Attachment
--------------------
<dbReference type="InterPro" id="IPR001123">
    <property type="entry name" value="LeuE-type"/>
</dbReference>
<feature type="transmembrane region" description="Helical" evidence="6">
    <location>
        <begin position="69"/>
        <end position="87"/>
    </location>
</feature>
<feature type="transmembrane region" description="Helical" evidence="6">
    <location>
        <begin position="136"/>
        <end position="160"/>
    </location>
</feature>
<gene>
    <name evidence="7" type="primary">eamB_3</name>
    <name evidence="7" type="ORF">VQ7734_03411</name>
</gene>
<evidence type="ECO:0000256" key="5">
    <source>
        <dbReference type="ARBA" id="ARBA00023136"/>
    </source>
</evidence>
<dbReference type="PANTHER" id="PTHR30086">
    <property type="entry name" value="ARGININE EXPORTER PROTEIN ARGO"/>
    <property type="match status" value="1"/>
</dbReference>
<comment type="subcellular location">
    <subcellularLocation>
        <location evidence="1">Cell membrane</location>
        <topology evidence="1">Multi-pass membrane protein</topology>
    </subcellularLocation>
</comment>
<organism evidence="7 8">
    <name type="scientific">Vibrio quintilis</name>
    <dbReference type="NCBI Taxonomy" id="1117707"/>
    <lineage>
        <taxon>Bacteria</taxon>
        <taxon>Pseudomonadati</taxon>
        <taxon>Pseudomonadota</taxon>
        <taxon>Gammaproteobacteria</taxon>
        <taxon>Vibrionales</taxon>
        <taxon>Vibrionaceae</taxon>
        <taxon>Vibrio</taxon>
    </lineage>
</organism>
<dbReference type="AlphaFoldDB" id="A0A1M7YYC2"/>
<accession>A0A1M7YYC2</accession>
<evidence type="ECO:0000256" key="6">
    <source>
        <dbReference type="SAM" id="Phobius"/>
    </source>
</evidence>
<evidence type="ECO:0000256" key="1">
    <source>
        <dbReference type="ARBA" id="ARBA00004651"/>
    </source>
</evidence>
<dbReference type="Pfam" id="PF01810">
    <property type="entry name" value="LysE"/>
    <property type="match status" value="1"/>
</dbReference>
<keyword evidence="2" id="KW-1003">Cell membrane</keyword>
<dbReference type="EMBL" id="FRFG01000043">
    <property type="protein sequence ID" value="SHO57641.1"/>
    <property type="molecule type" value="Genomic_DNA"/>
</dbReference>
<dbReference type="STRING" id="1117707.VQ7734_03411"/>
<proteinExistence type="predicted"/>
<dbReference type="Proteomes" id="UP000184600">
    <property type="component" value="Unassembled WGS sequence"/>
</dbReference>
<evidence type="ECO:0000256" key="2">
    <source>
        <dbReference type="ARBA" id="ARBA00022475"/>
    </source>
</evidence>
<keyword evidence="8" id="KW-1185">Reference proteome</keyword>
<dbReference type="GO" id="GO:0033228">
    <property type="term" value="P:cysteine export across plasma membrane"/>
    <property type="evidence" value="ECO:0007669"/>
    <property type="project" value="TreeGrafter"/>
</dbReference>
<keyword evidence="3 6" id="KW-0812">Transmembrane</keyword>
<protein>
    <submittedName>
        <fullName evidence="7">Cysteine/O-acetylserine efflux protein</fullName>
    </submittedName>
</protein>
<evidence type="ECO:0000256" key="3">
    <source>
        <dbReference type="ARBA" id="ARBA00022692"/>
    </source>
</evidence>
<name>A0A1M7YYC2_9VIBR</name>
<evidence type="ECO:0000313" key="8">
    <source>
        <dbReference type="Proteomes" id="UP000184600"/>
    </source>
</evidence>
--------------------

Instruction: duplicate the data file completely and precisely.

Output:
<dbReference type="InterPro" id="IPR001123">
    <property type="entry name" value="LeuE-type"/>
</dbReference>
<feature type="transmembrane region" description="Helical" evidence="6">
    <location>
        <begin position="69"/>
        <end position="87"/>
    </location>
</feature>
<feature type="transmembrane region" description="Helical" evidence="6">
    <location>
        <begin position="136"/>
        <end position="160"/>
    </location>
</feature>
<gene>
    <name evidence="7" type="primary">eamB_3</name>
    <name evidence="7" type="ORF">VQ7734_03411</name>
</gene>
<evidence type="ECO:0000256" key="5">
    <source>
        <dbReference type="ARBA" id="ARBA00023136"/>
    </source>
</evidence>
<dbReference type="PANTHER" id="PTHR30086">
    <property type="entry name" value="ARGININE EXPORTER PROTEIN ARGO"/>
    <property type="match status" value="1"/>
</dbReference>
<comment type="subcellular location">
    <subcellularLocation>
        <location evidence="1">Cell membrane</location>
        <topology evidence="1">Multi-pass membrane protein</topology>
    </subcellularLocation>
</comment>
<organism evidence="7 8">
    <name type="scientific">Vibrio quintilis</name>
    <dbReference type="NCBI Taxonomy" id="1117707"/>
    <lineage>
        <taxon>Bacteria</taxon>
        <taxon>Pseudomonadati</taxon>
        <taxon>Pseudomonadota</taxon>
        <taxon>Gammaproteobacteria</taxon>
        <taxon>Vibrionales</taxon>
        <taxon>Vibrionaceae</taxon>
        <taxon>Vibrio</taxon>
    </lineage>
</organism>
<dbReference type="AlphaFoldDB" id="A0A1M7YYC2"/>
<accession>A0A1M7YYC2</accession>
<evidence type="ECO:0000256" key="6">
    <source>
        <dbReference type="SAM" id="Phobius"/>
    </source>
</evidence>
<evidence type="ECO:0000256" key="1">
    <source>
        <dbReference type="ARBA" id="ARBA00004651"/>
    </source>
</evidence>
<dbReference type="Pfam" id="PF01810">
    <property type="entry name" value="LysE"/>
    <property type="match status" value="1"/>
</dbReference>
<keyword evidence="2" id="KW-1003">Cell membrane</keyword>
<dbReference type="EMBL" id="FRFG01000043">
    <property type="protein sequence ID" value="SHO57641.1"/>
    <property type="molecule type" value="Genomic_DNA"/>
</dbReference>
<dbReference type="STRING" id="1117707.VQ7734_03411"/>
<proteinExistence type="predicted"/>
<dbReference type="Proteomes" id="UP000184600">
    <property type="component" value="Unassembled WGS sequence"/>
</dbReference>
<evidence type="ECO:0000256" key="2">
    <source>
        <dbReference type="ARBA" id="ARBA00022475"/>
    </source>
</evidence>
<keyword evidence="8" id="KW-1185">Reference proteome</keyword>
<dbReference type="GO" id="GO:0033228">
    <property type="term" value="P:cysteine export across plasma membrane"/>
    <property type="evidence" value="ECO:0007669"/>
    <property type="project" value="TreeGrafter"/>
</dbReference>
<keyword evidence="3 6" id="KW-0812">Transmembrane</keyword>
<protein>
    <submittedName>
        <fullName evidence="7">Cysteine/O-acetylserine efflux protein</fullName>
    </submittedName>
</protein>
<evidence type="ECO:0000256" key="3">
    <source>
        <dbReference type="ARBA" id="ARBA00022692"/>
    </source>
</evidence>
<name>A0A1M7YYC2_9VIBR</name>
<evidence type="ECO:0000313" key="8">
    <source>
        <dbReference type="Proteomes" id="UP000184600"/>
    </source>
</evidence>